Thanks Ian for your interest. One has to get used to the Superguards condition. If 2.Rg3, white cannot mate, as black then will have the valid defence to the mating double check 3.Rg1 ! after which the black king becomes immune from capture ! That is why the black bishop has to be at h1, and not at a8.
|(12) Posted by Ian Shanahan [Wednesday, Dec 12, 2012 05:05]|
Thank you! That is truly beautiful!!!
|(13) Posted by Jacques Rotenberg [Wednesday, Dec 12, 2012 22:22]|
I guess the author wanted just to give a (very nice) scheme.
But it seems it could be done lighter and with models :
(= 6+4 )
1.Re4 Sg4 2.Ra4 Bb4‡
1.Re3 Bc5 2.Rg3+! Sf3‡
it could give also something even stranger :
(= 6+4 )
1.Rb2 Seg4 2.Rb8 Bb4‡
1.Re4 Bg5 2.Rh4 Seg4‡
1.Re3 Bc5 2.Rh3 Sef3‡
possible also are twins :
(= 6+3 )
1.Re4 Seg4 2.Rb4 B×b4‡
1.Re3 Bc5 2.Rh3 Sef3‡
1.Re4 Sc4 2.Rh4 B×h4‡
1.Re3 Bg5 2.Rc3 Sd3‡
My preference goes to B]
|(14) Posted by seetharaman kalyan [Wednesday, Dec 12, 2012 22:36]; edited by seetharaman kalyan [12-12-12]|
>>>I guess the author wanted just to give a (very nice) scheme.
Yes. He did mention that is was a light illustrative example. It seems it can be made even lighter !!
Indeed your version-B is very nice and the best !
|(15) Posted by Kevin Begley [Thursday, Dec 13, 2012 14:45]|
Well done Jacques!
I actually have a preference for the second solution of A, which is a very original interpretation, but then the first solution becomes non-analogous.
|(16) Posted by Jacques Rotenberg [Friday, Dec 14, 2012 09:45]|
Do you mean something like that ?
(= 6+6 )
1.Re5 Bd4 2.Rc5+ Sd5‡
1.Re6 Bh4 2.Rc6+ Sfe6‡
|(17) Posted by Kevin Begley [Friday, Dec 14, 2012 19:11]; edited by Kevin Begley [12-12-14]|
Yes, that's very close to what I had hoped to see.
This offers a much more paradoxical rook-hiding scheme, maximizes the use of the condition, and provides nice cross-checks; except, the double-checkmate in the second variation might be viewed as slightly less than perfect analogy.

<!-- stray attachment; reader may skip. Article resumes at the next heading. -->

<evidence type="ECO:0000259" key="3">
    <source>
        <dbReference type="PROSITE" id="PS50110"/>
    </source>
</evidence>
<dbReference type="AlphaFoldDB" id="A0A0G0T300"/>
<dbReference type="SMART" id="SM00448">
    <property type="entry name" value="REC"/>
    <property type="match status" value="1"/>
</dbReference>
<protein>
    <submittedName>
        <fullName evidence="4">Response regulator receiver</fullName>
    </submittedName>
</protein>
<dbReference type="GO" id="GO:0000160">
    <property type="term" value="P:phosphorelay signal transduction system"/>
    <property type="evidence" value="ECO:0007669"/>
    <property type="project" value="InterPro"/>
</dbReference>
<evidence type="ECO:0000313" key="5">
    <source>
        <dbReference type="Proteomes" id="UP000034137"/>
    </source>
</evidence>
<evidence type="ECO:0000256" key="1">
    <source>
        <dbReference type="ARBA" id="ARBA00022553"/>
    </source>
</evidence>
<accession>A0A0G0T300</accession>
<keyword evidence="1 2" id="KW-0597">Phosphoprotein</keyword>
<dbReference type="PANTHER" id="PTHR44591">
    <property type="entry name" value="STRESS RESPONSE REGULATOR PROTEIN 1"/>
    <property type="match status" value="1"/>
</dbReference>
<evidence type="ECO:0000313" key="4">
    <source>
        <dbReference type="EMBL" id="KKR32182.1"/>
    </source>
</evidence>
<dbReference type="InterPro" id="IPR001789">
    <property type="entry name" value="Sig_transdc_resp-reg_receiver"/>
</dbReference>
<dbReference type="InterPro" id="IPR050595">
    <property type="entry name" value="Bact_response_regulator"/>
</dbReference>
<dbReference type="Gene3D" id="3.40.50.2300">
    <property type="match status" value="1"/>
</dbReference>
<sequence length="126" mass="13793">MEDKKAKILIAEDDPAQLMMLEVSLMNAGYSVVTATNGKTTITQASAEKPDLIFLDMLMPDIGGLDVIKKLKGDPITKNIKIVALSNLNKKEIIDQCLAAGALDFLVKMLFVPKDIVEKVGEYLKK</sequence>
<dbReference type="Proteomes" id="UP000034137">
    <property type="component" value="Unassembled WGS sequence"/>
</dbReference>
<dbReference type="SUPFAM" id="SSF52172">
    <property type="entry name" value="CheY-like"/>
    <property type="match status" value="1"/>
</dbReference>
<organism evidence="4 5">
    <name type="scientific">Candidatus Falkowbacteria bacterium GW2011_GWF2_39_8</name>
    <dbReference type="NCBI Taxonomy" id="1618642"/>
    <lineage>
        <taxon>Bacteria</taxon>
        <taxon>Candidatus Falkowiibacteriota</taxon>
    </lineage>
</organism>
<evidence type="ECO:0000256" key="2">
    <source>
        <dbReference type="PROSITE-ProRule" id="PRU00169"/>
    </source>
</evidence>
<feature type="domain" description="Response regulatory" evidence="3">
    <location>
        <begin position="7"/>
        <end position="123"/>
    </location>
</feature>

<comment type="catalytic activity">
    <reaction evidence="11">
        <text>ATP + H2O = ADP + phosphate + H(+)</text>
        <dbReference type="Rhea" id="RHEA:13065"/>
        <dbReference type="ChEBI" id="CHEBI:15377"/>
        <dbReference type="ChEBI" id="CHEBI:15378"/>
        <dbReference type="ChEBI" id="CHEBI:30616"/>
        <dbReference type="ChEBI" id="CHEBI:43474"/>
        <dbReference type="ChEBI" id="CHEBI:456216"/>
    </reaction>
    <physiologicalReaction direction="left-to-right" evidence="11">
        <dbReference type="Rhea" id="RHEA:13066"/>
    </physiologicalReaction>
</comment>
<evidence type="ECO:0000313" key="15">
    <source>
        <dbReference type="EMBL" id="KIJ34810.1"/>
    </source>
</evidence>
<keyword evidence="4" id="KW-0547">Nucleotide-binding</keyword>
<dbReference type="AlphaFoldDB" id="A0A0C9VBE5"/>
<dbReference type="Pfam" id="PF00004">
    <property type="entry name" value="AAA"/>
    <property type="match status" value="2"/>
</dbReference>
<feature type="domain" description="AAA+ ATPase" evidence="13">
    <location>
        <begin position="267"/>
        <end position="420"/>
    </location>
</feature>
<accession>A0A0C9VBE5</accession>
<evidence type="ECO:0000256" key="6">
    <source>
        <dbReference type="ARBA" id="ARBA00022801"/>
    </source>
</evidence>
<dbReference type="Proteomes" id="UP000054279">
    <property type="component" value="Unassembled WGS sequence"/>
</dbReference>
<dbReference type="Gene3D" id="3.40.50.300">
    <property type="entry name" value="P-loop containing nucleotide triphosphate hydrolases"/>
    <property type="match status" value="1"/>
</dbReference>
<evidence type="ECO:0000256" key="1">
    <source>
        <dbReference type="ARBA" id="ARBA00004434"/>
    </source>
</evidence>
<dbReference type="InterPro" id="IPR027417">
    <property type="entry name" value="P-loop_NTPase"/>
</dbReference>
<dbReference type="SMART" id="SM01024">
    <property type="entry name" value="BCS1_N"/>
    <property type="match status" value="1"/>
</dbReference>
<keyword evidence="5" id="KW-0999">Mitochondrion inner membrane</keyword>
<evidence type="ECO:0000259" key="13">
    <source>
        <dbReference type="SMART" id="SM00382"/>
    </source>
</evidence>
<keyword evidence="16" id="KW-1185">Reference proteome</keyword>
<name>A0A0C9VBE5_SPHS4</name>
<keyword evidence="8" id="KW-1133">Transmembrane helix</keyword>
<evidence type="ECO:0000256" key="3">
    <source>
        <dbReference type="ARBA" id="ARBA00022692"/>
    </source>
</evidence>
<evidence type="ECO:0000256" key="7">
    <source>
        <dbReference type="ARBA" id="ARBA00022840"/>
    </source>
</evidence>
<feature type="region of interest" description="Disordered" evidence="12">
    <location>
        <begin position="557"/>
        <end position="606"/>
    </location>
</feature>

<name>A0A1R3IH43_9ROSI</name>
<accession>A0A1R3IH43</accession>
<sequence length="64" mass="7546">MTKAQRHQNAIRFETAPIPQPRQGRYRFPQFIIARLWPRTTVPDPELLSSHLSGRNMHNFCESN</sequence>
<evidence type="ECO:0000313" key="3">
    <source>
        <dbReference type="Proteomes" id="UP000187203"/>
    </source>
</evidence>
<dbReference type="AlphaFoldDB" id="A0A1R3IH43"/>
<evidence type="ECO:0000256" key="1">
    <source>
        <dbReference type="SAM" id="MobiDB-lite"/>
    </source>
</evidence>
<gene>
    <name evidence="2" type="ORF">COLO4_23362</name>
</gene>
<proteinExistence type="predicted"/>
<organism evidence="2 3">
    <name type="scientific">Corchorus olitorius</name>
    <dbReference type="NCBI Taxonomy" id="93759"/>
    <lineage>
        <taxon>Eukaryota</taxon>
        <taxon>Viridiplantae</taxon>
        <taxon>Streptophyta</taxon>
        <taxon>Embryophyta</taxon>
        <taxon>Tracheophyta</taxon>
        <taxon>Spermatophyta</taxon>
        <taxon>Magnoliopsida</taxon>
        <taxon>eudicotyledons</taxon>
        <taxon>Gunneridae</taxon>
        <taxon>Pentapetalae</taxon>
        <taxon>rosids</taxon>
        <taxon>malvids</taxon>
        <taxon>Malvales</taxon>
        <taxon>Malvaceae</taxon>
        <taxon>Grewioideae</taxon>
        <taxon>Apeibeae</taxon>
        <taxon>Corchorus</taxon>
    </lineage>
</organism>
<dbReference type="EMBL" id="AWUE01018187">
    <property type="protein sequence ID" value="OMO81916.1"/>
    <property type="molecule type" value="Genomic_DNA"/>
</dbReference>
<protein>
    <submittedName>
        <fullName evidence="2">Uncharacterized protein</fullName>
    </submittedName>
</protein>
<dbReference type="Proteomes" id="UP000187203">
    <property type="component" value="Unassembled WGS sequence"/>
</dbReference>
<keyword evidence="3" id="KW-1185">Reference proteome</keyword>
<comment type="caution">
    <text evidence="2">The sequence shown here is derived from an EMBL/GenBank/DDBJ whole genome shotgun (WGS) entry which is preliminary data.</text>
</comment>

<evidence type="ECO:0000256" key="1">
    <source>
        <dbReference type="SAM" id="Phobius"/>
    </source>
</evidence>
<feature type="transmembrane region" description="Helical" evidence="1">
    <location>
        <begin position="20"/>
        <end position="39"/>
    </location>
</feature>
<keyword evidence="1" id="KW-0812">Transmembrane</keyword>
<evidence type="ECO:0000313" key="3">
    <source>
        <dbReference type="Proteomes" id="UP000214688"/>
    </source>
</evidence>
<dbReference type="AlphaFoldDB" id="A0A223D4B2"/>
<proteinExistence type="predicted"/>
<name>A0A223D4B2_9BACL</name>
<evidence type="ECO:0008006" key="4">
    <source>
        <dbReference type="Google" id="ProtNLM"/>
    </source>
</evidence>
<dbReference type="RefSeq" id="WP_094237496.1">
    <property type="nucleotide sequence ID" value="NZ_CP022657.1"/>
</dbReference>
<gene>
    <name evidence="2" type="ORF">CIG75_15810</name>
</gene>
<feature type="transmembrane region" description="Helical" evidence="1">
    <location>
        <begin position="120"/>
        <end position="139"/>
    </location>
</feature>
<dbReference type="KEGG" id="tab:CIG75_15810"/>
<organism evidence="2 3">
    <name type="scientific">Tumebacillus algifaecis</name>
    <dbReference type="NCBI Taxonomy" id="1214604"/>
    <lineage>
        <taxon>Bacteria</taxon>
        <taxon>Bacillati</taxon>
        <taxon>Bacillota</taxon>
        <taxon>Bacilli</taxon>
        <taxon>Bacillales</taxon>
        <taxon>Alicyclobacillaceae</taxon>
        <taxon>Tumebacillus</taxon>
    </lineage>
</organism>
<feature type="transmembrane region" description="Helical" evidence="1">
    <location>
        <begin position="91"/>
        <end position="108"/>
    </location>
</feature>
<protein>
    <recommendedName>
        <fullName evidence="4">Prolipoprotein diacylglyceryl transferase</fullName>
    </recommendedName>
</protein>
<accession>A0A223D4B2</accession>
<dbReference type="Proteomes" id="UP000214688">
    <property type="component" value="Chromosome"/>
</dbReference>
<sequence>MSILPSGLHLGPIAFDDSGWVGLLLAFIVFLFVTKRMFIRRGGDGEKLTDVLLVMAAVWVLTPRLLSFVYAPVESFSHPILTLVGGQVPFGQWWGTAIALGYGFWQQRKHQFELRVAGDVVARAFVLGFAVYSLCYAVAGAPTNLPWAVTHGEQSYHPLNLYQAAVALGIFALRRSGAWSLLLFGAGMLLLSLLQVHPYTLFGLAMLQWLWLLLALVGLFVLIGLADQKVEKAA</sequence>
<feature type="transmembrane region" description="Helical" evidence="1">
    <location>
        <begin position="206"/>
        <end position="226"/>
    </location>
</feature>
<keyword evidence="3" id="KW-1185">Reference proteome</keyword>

|(18) Posted by Jacques Rotenberg [Sunday, Dec 16, 2012 01:17]; edited by Jacques Rotenberg [12-12-16]|
If I understand you well, you mean "...the useless double check..."
perhaps this ?
(= 6+8 )
1.Rc7 Be8 2.Rc3+ Sc5‡
1.Rd7 Be4 2.Rd3+ Sd4‡
|(19) Posted by Kevin Begley [Sunday, Dec 16, 2012 04:53]|
Hmm... both your examples are quite nice... but, I was actually referring to an imperfection in thematic analogy, rather than "uselessness" in a double-checkmate -- the latter misfortune I hadn't fully appreciated (in D), until having come to admire the resolution of this, in your new version, E.
Nevertheless, the new version does continue to strain the thematic analogy.
Whether the subtle differences are a blessing or a curse, would require of me some involved philosophical consideration.
Generally, the simple solution has been to favor perfect analogy.
I'm not certain this is possible without an involved effort (it is worth noting, here, that Petko's original version had some analogical strain, too -- though, perhaps limited to post-mate considerations).
At any rate, I certainly don't want to ask more of you, here (particularly considering that a thematic tourney is on).
I do appreciate your excellent examples, which greatly clarify the condition.
|(20) Posted by seetharaman kalyan [Sunday, Dec 16, 2012 06:06]|
Five versions showing varied and interesting possibilities for same scheme -- Instructive even for experienced composers ! Thanks for the trouble and time spent on these !